ARI Name: Moses
at ARI: 1999
Home: Yala, Siaya County
Organization: Kenya Society for People with AIDS (KESPA)
Position: Program Coordinator
Work area: Siaya, Siaya County
Other activities: Age Demands Action campaigner, Family farm, Anglican Church of Kenya
“So I think that leading by doing is one thing that really we learned from ARI.”
Moses is the program coordinator for KESPA – Kenya Society for People with AIDS. With a focus on HIV/AIDS prevention, the organization provides Volunteer Counseling and Testing (VCT) and receives 8 to 20 clients a day. People pay a small fee for these services but condoms are given out free. They also conduct an after school youth program to try to stem the tide of HIV/AIDS which, at its peak in the early 2000’s, affected 38% of the population in Siaya County, an area near the fishing and border traffic with Uganda. Current statistics report that 15.9% of the people are impacted by the virus while KESPAS says a more accurate estimate is 17.9% – a very high rate when compared to the national average of 5.6%. AIDS has also impacted the elderly in the community, as many have lost children that were to be their caretakers, and find themselves caring for young grandchildren. Moses assists them with housing and other needs and advocates for their rights to be treated with equality and dignity, through the global movement Age Demands Action (ADA), organized under HelpAge International and its affiliates in 58 countries.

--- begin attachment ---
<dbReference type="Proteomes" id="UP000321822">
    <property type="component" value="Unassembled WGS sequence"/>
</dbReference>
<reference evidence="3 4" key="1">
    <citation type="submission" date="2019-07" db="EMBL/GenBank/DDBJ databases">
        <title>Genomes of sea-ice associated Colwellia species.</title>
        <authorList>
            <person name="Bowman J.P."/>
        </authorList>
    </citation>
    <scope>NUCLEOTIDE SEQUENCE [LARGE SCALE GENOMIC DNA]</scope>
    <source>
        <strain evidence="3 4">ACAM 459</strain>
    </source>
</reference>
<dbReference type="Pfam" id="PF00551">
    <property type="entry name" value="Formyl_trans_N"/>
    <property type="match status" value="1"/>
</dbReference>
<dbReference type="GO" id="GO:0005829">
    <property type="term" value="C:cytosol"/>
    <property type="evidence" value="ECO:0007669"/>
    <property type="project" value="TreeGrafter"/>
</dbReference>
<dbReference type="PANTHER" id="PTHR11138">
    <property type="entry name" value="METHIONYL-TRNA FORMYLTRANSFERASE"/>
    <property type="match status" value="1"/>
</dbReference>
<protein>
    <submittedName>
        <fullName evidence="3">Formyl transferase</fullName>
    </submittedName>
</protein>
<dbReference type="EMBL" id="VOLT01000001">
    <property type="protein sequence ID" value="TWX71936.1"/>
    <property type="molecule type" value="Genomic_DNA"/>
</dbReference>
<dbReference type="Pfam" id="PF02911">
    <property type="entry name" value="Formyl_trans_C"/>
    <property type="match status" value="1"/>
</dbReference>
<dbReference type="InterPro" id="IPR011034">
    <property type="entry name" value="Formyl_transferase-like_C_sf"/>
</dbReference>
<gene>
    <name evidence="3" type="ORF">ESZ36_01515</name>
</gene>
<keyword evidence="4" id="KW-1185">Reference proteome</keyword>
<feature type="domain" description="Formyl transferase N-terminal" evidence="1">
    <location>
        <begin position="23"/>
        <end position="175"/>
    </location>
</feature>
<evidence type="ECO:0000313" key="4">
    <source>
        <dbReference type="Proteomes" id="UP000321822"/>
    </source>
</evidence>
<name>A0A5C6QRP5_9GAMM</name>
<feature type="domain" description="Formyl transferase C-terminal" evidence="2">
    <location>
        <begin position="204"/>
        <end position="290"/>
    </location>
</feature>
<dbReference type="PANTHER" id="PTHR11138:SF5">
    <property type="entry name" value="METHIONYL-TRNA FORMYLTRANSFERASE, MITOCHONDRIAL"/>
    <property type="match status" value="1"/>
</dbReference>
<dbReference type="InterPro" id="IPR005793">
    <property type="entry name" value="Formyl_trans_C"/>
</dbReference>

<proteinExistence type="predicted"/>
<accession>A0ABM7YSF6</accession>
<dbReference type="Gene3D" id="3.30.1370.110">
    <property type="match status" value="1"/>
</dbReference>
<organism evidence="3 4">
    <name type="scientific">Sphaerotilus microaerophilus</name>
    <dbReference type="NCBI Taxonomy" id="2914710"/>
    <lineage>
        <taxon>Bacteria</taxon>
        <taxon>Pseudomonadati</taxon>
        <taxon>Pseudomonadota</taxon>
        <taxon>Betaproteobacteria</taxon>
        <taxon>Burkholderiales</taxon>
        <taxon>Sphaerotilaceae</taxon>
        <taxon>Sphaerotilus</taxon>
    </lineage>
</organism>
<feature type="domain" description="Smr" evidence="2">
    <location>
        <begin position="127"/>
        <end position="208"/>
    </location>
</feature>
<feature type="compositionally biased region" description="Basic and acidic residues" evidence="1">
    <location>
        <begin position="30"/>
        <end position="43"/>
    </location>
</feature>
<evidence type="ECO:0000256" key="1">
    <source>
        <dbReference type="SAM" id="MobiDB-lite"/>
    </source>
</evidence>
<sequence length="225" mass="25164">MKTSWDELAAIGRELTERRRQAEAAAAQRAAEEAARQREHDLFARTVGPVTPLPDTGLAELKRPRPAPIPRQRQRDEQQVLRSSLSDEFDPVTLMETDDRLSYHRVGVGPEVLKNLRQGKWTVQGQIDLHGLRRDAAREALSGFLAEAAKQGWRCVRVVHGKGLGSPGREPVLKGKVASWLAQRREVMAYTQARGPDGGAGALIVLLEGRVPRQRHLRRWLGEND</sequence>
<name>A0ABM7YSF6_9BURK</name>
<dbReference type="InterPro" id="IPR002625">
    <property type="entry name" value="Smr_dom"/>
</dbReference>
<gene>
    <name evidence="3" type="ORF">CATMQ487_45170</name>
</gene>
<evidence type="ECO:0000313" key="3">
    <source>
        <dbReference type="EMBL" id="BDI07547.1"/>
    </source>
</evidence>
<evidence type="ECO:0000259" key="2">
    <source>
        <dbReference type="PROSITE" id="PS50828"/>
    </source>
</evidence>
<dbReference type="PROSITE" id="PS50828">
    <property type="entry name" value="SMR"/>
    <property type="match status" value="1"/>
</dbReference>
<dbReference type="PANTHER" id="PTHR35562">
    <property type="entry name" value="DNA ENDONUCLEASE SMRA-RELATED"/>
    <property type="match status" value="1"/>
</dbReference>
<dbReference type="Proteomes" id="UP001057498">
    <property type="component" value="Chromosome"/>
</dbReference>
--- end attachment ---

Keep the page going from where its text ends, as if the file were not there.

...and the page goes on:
Moses has five children, three of whom his family took in after they lost their parents. His wife Millicent is a priest in the Anglican Church of Kenya, serving four congregations (Nyamninia Parish) in the Diocese of Maseno West. One of the many church projects he assists with is administration support for 300 Compassion International sponsored children (up to three kids from one family can be sponsored). He is also an avid farmer and uses the organic techniques learned at ARI to grow a large variety of vegetables and fruits. About a year ago, they dug out four fish ponds where they raise tilapia and catfish. It is his dream to be able to build up the productivity of the farm to a point where it can become his full time profession and can provide the bulk of his family’s food needs. With an average Kenyan family spending 70% of its income on food, this would be a significant boost to the household budget.